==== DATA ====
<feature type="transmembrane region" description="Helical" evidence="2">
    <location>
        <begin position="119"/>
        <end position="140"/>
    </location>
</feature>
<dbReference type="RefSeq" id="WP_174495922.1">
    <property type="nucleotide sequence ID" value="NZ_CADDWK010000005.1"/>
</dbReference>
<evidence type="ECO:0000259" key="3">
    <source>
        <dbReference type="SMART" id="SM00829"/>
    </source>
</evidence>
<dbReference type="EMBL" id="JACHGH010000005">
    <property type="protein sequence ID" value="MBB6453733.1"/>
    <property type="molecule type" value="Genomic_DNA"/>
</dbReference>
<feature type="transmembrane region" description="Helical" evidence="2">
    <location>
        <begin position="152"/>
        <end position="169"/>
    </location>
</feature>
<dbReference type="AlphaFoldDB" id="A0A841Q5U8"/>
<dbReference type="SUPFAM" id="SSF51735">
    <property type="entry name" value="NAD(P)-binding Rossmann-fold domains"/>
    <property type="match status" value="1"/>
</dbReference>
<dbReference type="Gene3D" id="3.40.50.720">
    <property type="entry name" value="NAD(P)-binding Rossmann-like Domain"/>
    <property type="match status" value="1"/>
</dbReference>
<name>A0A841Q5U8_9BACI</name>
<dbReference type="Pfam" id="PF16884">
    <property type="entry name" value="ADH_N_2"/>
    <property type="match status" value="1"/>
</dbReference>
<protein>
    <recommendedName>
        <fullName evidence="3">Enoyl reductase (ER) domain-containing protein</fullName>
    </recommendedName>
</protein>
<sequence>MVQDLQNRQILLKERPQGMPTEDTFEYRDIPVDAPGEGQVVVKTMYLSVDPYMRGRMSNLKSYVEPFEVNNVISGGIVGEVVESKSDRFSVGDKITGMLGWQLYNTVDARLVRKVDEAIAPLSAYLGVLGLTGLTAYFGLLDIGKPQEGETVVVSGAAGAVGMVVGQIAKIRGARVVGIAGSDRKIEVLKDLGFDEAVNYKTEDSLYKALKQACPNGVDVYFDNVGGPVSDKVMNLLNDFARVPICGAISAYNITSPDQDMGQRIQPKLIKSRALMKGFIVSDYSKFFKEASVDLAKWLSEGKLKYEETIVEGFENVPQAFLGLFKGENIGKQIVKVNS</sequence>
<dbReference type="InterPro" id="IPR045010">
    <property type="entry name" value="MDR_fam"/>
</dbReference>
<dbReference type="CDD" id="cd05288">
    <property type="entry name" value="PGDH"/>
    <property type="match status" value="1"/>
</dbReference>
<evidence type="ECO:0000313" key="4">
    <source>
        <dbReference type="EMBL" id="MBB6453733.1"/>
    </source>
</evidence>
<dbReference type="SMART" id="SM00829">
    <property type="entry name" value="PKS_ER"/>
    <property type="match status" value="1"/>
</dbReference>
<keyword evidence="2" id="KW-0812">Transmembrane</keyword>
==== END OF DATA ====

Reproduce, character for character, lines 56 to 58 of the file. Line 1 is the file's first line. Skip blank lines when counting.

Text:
</evidence>
<dbReference type="SMART" id="SM00829">
    <property type="entry name" value="PKS_ER"/>